The quiet block of Treat Avenue between 21st and 22nd streets seems like your typical residential thoroughfare. Unless you look closely, you could miss a piece of San Francisco history hidden among the colorful Victorians, drab block buildings and bay windows.
But there it is: A faded mural depicting neighborhood kids, an iconic recording studio and characters from the San Francisco Mime Troupe, which has resided at 855 Treat Ave. since 1965, chipped and obscured by trees.
Mission muralist Juana Alicia Araiza hopes to revitalize her 1985 mural, “Para Las Rosas,” next summer, and has already raised some of the funds and support for a full restoration.
“It’s a spark of joy on the street, and it tells a story,” said Ellen Callas, a member of the San Francisco Mime Troupe collective and its current general manager. “Pictures tell stories, and it’s important to tell the story of the culture … in the Mission, before it’s erased.”
This mural tells quite a story: Of the legends who recorded in the building that once housed Fantasy Records, of the Mime Troupe’s theatrical activism and of individual community members who grew up in this neighborhood.
Jorge Vega was only six or seven when Araiza painted him and his family members on the building across from his childhood home.
“It was pretty cool at the time; I mean, who doesn’t wanna be on a mural?” said Vega, who is now in his 40s and lives in the East Bay. The mural was named after his mother, Rosa, who visited Araiza as she worked, bringing her Salvadoran pupusas, tamales and flowers.
“I had a really bureaucratic name for the mural at the time … some bullshit, some dumb name,” Araiza told Mission Local this month. But one day, Rosa brought her some roses, and Araiza decided to dedicate the mural to her and her family that fled the U.S.-backed war in El Salvador.
Vega remembers an “exclusive little neighborhood” of families from every corner of Latin America, and the excitement he and his neighbors felt at being permanently represented in the mural. And Araiza plans to keep them there — but also, to update their portraits into those of adults.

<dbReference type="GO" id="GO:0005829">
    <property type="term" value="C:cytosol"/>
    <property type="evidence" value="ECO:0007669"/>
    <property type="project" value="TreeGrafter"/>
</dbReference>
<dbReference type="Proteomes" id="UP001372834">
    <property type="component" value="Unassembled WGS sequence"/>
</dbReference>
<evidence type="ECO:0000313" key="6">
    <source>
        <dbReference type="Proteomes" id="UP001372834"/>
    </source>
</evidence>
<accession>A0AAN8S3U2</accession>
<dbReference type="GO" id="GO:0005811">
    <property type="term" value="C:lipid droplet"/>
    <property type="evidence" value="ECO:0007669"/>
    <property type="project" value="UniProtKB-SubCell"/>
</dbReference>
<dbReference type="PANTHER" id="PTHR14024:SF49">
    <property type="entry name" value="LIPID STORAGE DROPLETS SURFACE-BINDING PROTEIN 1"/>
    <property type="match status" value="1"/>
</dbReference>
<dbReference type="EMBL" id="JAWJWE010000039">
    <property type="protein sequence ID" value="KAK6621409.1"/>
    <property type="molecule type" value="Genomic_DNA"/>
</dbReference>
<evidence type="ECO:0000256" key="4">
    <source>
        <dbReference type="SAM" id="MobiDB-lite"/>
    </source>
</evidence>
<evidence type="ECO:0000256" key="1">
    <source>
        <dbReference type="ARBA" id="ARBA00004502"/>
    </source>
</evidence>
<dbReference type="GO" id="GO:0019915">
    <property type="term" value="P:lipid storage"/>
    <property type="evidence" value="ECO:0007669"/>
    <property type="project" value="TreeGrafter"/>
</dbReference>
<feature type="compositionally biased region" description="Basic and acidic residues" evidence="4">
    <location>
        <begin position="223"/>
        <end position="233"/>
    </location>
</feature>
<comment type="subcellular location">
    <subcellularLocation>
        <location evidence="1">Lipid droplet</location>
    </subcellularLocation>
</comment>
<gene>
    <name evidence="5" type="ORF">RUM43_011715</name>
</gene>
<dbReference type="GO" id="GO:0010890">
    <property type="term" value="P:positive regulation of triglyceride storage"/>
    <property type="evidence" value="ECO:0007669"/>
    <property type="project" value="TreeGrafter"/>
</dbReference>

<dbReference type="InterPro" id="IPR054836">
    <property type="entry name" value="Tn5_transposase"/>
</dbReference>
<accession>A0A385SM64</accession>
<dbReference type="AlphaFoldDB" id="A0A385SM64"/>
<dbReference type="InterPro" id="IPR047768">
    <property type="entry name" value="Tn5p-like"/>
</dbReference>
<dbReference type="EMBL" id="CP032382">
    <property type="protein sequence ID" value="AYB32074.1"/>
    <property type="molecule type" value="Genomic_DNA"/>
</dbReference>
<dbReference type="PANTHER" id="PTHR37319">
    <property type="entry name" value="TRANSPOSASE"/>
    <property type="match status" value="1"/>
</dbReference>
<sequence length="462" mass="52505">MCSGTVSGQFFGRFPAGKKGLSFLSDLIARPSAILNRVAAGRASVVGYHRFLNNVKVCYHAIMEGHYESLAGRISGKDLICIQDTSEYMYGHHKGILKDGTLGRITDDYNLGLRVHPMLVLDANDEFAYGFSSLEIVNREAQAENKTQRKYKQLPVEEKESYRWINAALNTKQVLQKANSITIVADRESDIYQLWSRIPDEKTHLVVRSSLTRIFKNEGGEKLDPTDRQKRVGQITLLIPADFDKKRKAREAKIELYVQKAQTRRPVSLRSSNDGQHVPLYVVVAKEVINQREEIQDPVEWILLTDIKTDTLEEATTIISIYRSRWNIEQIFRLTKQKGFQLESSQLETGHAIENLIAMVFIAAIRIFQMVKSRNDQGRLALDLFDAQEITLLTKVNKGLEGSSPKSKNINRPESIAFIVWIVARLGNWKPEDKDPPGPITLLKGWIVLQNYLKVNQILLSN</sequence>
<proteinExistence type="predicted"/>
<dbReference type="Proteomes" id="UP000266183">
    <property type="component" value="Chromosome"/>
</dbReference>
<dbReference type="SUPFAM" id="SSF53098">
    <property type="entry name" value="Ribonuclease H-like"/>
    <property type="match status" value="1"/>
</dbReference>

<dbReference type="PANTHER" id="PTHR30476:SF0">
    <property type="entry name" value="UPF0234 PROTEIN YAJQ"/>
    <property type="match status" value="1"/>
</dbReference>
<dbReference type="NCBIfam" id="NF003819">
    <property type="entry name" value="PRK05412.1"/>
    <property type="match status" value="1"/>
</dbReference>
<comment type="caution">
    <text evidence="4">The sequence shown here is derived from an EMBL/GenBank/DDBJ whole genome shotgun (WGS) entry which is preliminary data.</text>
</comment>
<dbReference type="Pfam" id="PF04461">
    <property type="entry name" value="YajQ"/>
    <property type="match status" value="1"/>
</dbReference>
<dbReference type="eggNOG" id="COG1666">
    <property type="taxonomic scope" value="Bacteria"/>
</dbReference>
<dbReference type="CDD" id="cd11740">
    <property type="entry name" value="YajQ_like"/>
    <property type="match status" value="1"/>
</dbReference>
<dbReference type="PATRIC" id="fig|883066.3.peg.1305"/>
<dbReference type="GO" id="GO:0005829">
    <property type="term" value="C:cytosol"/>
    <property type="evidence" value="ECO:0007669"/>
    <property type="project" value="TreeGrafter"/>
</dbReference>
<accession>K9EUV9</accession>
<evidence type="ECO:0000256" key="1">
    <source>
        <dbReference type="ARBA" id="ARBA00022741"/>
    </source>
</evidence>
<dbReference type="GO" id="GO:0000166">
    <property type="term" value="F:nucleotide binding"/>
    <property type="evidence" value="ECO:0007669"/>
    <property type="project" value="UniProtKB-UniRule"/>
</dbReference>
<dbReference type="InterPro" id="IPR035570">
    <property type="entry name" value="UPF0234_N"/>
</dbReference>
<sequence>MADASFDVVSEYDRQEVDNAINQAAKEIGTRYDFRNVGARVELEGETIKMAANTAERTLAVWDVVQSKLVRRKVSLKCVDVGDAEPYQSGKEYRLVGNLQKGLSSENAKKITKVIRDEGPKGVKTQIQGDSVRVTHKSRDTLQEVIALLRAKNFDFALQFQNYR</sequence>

The Mime Troupe became notorious in the mid 1960s for its guerrilla theatre and political commentary. Various performances by its members are also depicted on the wall.
“All of our work is about the people, the workers, the class struggle,” Callas said. Preserving the mural, in a way, will help counter “the risk of being homogenized and pasteurized.”
The piece also features an homage to the original inhabitant of the space: Fantasy Records, a label established in 1949 that recorded the likes of Creedence Clearwater Revival, jazz musician Vince Guaraldi and Beat poet Alan Ginsberg.
“If you’re in the building at night, you feel the presence of the greats,” Callas said. “It kind of just hangs in the air. Juana managed to capture that in the mural.”
California and U.S. poet laureate Juan Felipe Herrera evokes memories of third grade and Harrison Street in a poem about the mural. “… Paul Desmond is tapping his left blue suede shoe, melting sax,” Herrera writes, “vermilion blues spilling maraca zandunga jazz heat on Treat Street spinning the scaffolding and Juanalicia’s sketches into the air.”
Araiza, 68 and a longtime muralist, said the idea for the mural came to her in a sudden epiphany, in a dream or a vision. Now, decades later, she says her skills have developed and, she thinks, gotten “a little wilder.”
Araiza is responsible for some of the most well-known works in the Mission: La Llorona’s Sacred Waters on the side of a taqueria at 24th and York streets; she was a collaborator on the Maestrapeace mural on the Women’s Building on 18th Street; and she recently won a competition to create a piece for a wall in the revamped Mission branch of the San Francisco Public Libraary.
Already, she has started to work on “Para Las Rosas,” starting with a “pilot restoration” earlier this year of the comedian Lenny Bruce, who recorded with Fantasy Records. Developments in art technology will enable a lasting restoration, Araiza said, with ultraviolet protection and a wax coating to simplify the removal of inevitable tagging.
“Though not formally recognized as a city landmark, the mural’s restoration will help commemorate a cultural landmark,” said Kerri Young, a spokesperson for San Francisco Heritage, which is helping with community organizing. The project, Young said, will promote the mural’s legacy to “new audiences and longtime residents alike, and help bring new vitality to an often-overlooked block of the Mission.”
Araiza also intends to add other important figures, including artist Yolanda López, who died this fall, and Chicano poet Francisco Alarcón.
To get the job done, Araiza applied for $60,000 in funding from the city through the 2022 Community Challenge Grant. Grantees will be announced in the spring. Already, more than $15,000 for the match requirement has been raised.
In the spring, with the Brava Theater as her fiscal agent, Araiza will work on crowdsourcing the rest she needs to make the new mural a reality next summer.
In grim times, Callas said, “Para Las Rosas” is “a reminder that you have a voice.”
To contribute to the restoration of “Para Las Rosas,” contact the San Francisco Mime Troupe, the Brava Theater, or click here.